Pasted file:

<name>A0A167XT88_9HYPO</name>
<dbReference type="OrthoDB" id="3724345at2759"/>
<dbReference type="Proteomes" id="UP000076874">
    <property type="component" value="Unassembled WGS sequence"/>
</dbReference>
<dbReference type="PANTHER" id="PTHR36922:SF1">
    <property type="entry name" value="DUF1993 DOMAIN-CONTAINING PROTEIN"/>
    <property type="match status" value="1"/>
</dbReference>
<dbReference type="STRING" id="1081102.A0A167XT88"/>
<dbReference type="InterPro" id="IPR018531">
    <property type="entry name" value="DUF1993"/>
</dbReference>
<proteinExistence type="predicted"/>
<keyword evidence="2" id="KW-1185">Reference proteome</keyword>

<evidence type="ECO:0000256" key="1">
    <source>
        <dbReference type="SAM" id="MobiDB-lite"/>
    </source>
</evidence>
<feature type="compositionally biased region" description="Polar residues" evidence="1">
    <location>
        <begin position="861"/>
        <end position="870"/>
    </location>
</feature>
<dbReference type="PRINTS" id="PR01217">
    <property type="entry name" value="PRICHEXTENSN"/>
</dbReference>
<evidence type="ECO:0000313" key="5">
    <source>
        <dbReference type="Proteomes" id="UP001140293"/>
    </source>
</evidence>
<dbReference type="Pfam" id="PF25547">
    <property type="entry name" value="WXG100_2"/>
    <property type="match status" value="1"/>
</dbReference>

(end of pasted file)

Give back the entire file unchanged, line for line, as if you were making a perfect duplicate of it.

<name>A0A167XT88_9HYPO</name>
<dbReference type="OrthoDB" id="3724345at2759"/>
<dbReference type="Proteomes" id="UP000076874">
    <property type="component" value="Unassembled WGS sequence"/>
</dbReference>
<dbReference type="PANTHER" id="PTHR36922:SF1">
    <property type="entry name" value="DUF1993 DOMAIN-CONTAINING PROTEIN"/>
    <property type="match status" value="1"/>
</dbReference>
<dbReference type="STRING" id="1081102.A0A167XT88"/>
<dbReference type="InterPro" id="IPR018531">
    <property type="entry name" value="DUF1993"/>
</dbReference>
<proteinExistence type="predicted"/>
<keyword evidence="2" id="KW-1185">Reference proteome</keyword>

<evidence type="ECO:0000256" key="1">
    <source>
        <dbReference type="SAM" id="MobiDB-lite"/>
    </source>
</evidence>
<feature type="compositionally biased region" description="Polar residues" evidence="1">
    <location>
        <begin position="861"/>
        <end position="870"/>
    </location>
</feature>
<dbReference type="PRINTS" id="PR01217">
    <property type="entry name" value="PRICHEXTENSN"/>
</dbReference>
<evidence type="ECO:0000313" key="5">
    <source>
        <dbReference type="Proteomes" id="UP001140293"/>
    </source>
</evidence>
<dbReference type="Pfam" id="PF25547">
    <property type="entry name" value="WXG100_2"/>
    <property type="match status" value="1"/>
</dbReference>